Google Chrome has begun to prepare to cancel support for the JPEG-XL image format in its browser, and now a Google engineer has given them to abandon this image format.
As previously reported, Google’s Chrome/Chromium browsers are planning to roll out a patch to remove support for the still-experimental JPEG-XL image format from the web browser, which will deprecate support for JPEG-XL in Chrome 110 and later.
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Google’s move comes as a surprise, considering that JPEG-XL is still very young in its lifespan and has garnered increasing industry interest and support. Today Google engineers commented on the Chromium JPEG-XL issue tracker and gave their rationale.
The reasons given by the engineer are as follows:
Experimental flags and code should not remain indefinitely.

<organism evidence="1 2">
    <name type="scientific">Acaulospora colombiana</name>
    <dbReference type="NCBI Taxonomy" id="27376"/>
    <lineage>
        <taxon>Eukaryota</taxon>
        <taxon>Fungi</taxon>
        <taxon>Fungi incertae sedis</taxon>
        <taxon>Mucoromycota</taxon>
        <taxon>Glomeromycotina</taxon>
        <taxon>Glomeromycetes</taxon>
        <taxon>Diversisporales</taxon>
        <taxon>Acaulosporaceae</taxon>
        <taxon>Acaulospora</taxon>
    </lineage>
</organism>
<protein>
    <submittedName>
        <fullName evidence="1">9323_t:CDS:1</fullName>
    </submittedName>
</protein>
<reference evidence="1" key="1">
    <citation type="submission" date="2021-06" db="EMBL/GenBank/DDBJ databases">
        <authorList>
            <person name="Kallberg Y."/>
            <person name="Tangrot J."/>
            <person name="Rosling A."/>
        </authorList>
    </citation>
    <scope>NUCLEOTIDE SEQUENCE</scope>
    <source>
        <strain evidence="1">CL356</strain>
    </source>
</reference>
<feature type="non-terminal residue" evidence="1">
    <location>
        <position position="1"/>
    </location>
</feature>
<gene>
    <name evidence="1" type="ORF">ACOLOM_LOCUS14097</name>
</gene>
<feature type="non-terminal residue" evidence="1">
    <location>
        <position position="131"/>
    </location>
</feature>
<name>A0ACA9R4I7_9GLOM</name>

There is not enough interest in the entire ecosystem to continue experimenting with JPEG XL.
The JPEG-XL image format doesn’t offer enough incremental advantages over existing formats, so there’s no reason to enable it by default.
By removing the flags and code in M110, the maintenance burden is reduced, allowing us to focus on improving the existing formats supported in Chrome.
Considering that the code for the JPEG-XL image format was only frozen at the end of 2020, the file format was only standardized last year, and the encoding system was only standardized earlier this year, Google doesn’t have enough interest in the “whole ecosystem around JPEG-XL”.
Some users pointed out that Google is not pursuing the launch of WebP 2 as an image format now, but it is just an experimental product of Google. It looks like Google will focus on eventually advancing the WebP and AVIF image formats further.
Moreover, the JPEG-XL format is a royalty-free bitmap file format that supports lossy and lossless compression. It is designed to surpass existing bitmap formats and be a universal replacement for them.